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The Rule of Six: Six top tips for managing risk
9 April 2021

The Rule of Six: Six top tips for managing risk

Trustees are legally required to have adequate internal controls in place for their scheme, and this includes procedures to manage risk. To comply with the Pensions Regulator’s Code of Practice on internal controls, trustees must be able to evidence the internal controls that ensure they remain satisfied that their scheme is being well managed in accordance with the law and the scheme’s rules.

Failure to have proper internal controls in place could result in the Pensions Regulator’s (TPR’s) intervention. Here we share with you our very own Rule of Six – six best practice tips for ensuring schemes truly manage the risks they are facing:

1. Do your homework when analysing risks

One size doesn’t fit all. Yes, there are core risks that will affect all schemes but the true value of a Risk Register is that it is only meaningful to the scheme in question. Mindful that some risks could result in a tumbleweed of implications for the scheme, we advocate an Integrated Risk Management (IRM) approach, ensuring that all stakeholders are closely involved in the ongoing management and mitigation of risk. The homework doesn’t stop, trustees should horizon watch continually for upcoming scheme and regulatory changes, bringing potential new risks to the table early for consideration.

2. Define your metrics

0-5, 0-10. rag ratings... over-complicated scoring metrics are not helpful. It’s important to identify the likelihood of the potential risk, its potential impact and the trustees’ objectives for managing risk; this in turn will lead to meaningful metrics and enable more effective monitoring of risk.

3. Allocate actions

Having a well thought out Risk Register is just the first step; someone then needs to take active responsibility for monitoring those risks. We suggest assigning a secretariat team member, trustee or adviser to take responsibility for a particular risk, or risks, and lead on any actions required to mitigate that risk or address it once it becomes and issue.

4. Manage Change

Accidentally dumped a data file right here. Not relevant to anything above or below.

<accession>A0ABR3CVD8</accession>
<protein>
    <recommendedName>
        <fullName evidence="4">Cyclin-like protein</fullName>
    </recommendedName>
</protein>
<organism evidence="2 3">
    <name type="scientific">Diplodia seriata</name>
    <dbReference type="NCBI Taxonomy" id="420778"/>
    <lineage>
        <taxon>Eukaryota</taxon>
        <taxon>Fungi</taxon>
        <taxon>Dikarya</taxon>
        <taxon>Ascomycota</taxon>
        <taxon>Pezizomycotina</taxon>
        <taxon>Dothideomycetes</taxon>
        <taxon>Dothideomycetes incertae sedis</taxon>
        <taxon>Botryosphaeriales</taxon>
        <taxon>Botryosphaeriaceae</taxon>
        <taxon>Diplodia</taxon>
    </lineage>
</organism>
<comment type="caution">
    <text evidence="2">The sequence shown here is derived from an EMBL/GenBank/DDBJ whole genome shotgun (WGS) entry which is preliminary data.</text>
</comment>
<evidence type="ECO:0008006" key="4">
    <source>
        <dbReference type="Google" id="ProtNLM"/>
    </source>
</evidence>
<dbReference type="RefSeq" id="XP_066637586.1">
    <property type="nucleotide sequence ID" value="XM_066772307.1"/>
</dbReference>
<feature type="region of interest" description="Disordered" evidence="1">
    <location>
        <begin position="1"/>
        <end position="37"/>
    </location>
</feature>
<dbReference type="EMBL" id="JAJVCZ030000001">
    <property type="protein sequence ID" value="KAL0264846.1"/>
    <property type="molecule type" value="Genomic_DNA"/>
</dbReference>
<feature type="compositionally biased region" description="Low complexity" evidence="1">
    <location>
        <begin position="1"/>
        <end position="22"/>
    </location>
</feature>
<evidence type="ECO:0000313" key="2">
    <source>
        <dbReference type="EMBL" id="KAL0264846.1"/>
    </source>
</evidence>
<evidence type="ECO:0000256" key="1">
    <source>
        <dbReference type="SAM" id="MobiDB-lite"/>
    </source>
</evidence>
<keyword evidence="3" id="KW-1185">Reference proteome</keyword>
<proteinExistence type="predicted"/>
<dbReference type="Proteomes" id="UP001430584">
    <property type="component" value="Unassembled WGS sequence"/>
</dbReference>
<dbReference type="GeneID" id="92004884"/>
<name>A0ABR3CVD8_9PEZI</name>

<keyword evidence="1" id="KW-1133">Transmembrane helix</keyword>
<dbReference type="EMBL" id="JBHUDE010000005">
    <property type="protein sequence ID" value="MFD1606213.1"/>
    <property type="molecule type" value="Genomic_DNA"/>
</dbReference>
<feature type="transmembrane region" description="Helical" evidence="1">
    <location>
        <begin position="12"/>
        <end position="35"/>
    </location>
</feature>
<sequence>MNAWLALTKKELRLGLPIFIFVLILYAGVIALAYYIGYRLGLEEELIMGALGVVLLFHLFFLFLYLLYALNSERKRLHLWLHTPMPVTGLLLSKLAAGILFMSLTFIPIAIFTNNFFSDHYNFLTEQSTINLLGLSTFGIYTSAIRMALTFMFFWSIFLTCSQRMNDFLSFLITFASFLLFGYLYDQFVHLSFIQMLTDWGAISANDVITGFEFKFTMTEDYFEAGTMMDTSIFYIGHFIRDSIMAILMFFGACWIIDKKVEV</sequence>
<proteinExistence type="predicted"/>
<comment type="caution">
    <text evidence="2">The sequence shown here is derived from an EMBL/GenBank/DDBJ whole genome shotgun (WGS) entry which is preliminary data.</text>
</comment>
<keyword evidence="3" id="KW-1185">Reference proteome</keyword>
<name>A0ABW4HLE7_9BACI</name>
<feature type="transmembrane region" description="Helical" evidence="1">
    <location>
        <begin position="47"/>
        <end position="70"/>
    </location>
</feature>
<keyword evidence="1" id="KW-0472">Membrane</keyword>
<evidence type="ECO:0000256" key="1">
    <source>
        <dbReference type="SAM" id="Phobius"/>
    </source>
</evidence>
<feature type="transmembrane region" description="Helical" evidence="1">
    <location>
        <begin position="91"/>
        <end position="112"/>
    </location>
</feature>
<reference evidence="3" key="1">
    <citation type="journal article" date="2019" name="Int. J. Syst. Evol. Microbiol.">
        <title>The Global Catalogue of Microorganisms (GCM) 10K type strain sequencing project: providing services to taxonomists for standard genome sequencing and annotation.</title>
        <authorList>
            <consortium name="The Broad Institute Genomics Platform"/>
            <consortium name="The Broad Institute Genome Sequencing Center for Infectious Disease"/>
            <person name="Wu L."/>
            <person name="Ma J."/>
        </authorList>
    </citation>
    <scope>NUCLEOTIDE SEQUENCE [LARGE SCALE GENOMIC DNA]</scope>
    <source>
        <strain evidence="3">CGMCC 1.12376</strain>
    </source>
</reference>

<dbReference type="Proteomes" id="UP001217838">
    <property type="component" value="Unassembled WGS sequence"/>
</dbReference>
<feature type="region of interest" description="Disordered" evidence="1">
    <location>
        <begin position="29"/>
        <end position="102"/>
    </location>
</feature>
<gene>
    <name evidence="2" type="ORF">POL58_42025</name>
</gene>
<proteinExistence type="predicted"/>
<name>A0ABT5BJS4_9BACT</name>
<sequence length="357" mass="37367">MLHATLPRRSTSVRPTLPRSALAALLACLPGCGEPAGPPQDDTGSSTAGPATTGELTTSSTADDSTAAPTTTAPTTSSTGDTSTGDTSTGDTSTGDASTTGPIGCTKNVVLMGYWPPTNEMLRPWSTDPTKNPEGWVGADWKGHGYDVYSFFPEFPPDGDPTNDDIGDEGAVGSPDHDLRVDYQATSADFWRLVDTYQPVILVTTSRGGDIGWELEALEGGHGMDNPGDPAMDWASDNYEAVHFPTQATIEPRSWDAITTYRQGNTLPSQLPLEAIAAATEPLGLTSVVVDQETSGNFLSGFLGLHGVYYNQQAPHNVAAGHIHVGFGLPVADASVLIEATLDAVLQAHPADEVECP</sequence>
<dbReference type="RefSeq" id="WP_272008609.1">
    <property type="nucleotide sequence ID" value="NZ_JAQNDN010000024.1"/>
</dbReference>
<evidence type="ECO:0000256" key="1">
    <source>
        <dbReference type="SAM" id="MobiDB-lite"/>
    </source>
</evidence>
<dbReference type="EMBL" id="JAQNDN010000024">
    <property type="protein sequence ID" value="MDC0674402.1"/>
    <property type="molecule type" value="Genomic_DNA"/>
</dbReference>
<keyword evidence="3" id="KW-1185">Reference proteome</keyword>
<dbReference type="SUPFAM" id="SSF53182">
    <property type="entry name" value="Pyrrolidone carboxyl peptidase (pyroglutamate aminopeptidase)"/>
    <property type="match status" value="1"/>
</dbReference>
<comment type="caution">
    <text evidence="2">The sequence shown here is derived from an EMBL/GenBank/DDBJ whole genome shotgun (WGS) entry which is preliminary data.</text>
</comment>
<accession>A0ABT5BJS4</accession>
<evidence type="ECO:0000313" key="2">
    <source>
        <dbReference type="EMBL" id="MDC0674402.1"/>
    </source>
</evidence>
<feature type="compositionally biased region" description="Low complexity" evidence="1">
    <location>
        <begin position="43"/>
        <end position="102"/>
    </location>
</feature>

The days are long gone when a cumbersome Risk Register sat in a dusty corner of an office is brought out for the annual tick box risk review.

Identifying, monitoring and mitigating risk has never been more prevalent than over the last year. Seismic events such as the pandemic require their very own Risk Register to ensure trustees stay one step ahead.

We created a COVID-19 specific Risk Register once the true scale of the pandemic became apparent, taking into consideration the range of issues that the pandemic presented. Within a week of national lockdown we were working with all clients to use the Risk Register as a framework for meeting with all key stakeholders, trustees, advisers and sponsors to truly identify the real-time risks and take steps to mitigate the same.

5. Evaluate and refine

Risk Registers are living documents. As Schemes evolve, Risk does too; whether it be the implementation of liability management exercises, investment strategy overhaul, change of Trustee Board or scheme closure, the register should be refined to reflect those changes. For some of our schemes, the impact of COVID-19 - and, indeed, Brexit - continues to be front and centre, therefore, the risks identified as part of the COVID-19 specific Risk Register have, sadly, become part of the ‘business as usual’ Risk Register.

6. Keep it on the agenda

Our secretariat team believe that best practice requires a rolling review of the register as a standing item for each trustee meeting. Specific areas of risk are explored and debated at each quarterly meeting, meaning the monitoring is current and relevant, and – most crucially – manageable.


This article was featured in Pensions Aspects magazine April 2021 edition.

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Last update: 7 April 2021

Manpreet Sohal
Manpreet Sohal
Ross Trustees
Trustee Director
Clare Kember
Clare Kember
Ross Trustees
Senior Trustee Manager

De-Risking Transitions Manager

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Location: Hertfordshire

Pensions Analyst

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Location: Home-based with option of attending Hampshire or London offices as desired

Pension Administrator

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